• New research casts doubt on the conventional wisdom.  Is that so unthinkable? It does seem intuitive that lower taxes and thus potentially greater rewards would encourage risk-taking and investment, and surely at some rate high taxes can discourage any endeavor. But even some hedge fund and private equity officials concede that the argument for lower capital gains rates rests more on faith than science. “I’ve seen study after study that says lower capital gains rates have no impact on behavior,” the hedge fund official told me.  That view is also backed by a growing amount of academic research questioning the premise that lower capital gains rates promote growth. The evidence “is murky, at best,” said Leonard E. Burman, the Daniel Patrick Moynihan professor at the Maxwell School of Syracuse University. Mr. Burman is also a former deputy assistant Treasury secretary for tax policy in the Clinton administration and author of “The Labyrinth of Capital Gains Tax Policy.”  “It’s not the panacea for economic growth that advocates make it out to be,” he said. Mr. Buffett himself lent empirical support to this view in his column. “I have worked with investors for 60 years and I have yet to see anyone — not even when capital gains rates were 39.9 percent in 1976-77 — shy away from a sensible investment because of the tax rate on the potential gain. People invest to make money, and potential taxes have never scared them off,” he said.
  • Tax simplification.  Whatever benefits lower capital gains rates might generate, they indisputably complicate the tax code and have spawned a multibillion-dollar industry in tax avoidance. “Every imaginable individual income tax shelter is driven by the differential,” Mr. Burman noted. He added that the tax code was needlessly complex. “Have you looked at the alternate rate schedule on the back of Schedule D? It’s so complicated. It’s insane. That alone is a really good argument for change.”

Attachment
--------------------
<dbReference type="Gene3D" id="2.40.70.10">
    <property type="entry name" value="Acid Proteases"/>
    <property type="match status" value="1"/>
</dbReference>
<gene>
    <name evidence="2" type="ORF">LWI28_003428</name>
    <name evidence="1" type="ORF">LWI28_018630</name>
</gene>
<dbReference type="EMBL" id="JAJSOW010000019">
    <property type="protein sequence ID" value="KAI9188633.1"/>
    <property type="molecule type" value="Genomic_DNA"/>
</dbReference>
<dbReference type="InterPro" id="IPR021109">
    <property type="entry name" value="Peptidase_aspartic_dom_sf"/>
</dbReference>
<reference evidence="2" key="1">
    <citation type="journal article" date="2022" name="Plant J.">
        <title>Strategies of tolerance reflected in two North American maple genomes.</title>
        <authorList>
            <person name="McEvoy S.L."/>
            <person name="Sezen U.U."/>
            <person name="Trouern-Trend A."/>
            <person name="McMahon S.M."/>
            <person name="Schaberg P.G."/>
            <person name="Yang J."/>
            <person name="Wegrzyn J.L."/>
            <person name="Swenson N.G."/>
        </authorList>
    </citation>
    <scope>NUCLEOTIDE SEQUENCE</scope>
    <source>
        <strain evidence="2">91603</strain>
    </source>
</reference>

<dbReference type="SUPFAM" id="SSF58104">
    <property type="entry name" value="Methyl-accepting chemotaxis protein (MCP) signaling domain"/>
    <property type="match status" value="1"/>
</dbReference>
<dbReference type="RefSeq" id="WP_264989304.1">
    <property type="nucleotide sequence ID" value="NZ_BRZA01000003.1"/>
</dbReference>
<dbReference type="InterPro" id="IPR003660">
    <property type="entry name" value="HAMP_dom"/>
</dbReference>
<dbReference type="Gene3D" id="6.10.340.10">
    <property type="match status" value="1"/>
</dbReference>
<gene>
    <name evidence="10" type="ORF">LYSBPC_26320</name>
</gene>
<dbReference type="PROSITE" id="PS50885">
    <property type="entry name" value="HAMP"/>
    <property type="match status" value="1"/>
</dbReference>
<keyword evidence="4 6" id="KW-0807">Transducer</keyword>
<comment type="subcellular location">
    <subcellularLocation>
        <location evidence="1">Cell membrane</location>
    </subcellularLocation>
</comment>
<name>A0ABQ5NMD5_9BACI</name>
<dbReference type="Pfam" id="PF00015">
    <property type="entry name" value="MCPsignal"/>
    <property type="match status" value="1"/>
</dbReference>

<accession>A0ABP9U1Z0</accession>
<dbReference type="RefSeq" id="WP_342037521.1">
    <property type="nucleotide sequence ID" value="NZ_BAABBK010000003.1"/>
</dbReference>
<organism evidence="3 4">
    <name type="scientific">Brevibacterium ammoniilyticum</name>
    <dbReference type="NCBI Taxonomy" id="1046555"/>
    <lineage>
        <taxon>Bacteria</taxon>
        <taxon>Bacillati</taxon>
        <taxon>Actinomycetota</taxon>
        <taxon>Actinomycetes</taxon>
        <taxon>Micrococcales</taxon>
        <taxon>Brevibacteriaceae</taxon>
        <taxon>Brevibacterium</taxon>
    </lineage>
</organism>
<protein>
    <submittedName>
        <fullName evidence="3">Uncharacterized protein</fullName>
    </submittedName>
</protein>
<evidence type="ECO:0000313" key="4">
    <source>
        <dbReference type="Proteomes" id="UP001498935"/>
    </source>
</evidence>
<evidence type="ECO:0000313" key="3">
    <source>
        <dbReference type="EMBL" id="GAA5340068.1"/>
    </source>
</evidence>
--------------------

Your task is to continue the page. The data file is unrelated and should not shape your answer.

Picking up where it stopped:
• Increased revenue.  But the biggest reason for equalizing capital gains rates may be that it would generate a vast amount of additional revenue for the Treasury. The Internal Revenue Service reports that for taxpayers with the top 400 adjusted gross incomes, capital gains in 2008 amounted to an eye-popping average of $154 million for each of those taxpayers, or 57 percent of their adjusted gross income, and this in a year when the stock market plunged. In 2007, it was $229 million each, or 66 percent. Much of the windfall from higher capital gains rates could be offset by cutting the rate on ordinary income. For antitax zealots who vow they won’t accept one more penny of federal tax, all of it could be offset by lower rates on ordinary income. And for advocates of reducing the government deficit at least in part through higher taxes, tax reform is an appealing approach.
  • Inequitable treatment of workers vis-à-vis owners.  Proponents of lower — even zero — capital gains rates have some academic research and statistics to support their claims. Still, there’s no doubt that the root of the problem highlighted by Mr. Buffett is the disparity between tax rates on capital gains and ordinary income. Were these rates the same, the debate over how to treat carried interest would vanish, along with much of the disparity between tax rates for the rich and people like Mr. Buffett’s secretary.  In the end, the most compelling argument for equalizing tax rates on capital gains and ordinary income may not be economic efficiency, growth incentives, higher tax revenue or reducing the deficit. It’s simple fairness. It’s hard to quantify or put a dollar value on a just society. “I’ve earned both, and in my experience earning income from capital gains is a lot easier than earning ordinary income,” Mr. Burman said. “Why not tax both at the same rate? It only seems fair.”

The Washington Post and New York Times, bastions of the liberal press, have persuaded me that the American tax system should stop distinguishing between capital gains and earned income.  They should both be taxed at the same rate.  But I endorse Mitt Romney’s plan to exclude the capital-gains tax on individuals who earn less than $200k.  This would be the proper type of incentive for individuals in the wage-earner class (proletariat) to become a part of the ownership class (bourgeoisie), and that would be a great thing.

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1 Comment »

  1. Very good content, With thanks.

    Comment by http://openmedia.ca/memberind/adrenal-fatigue-basic-data — November 5, 2012 @ 11:56 pm | Reply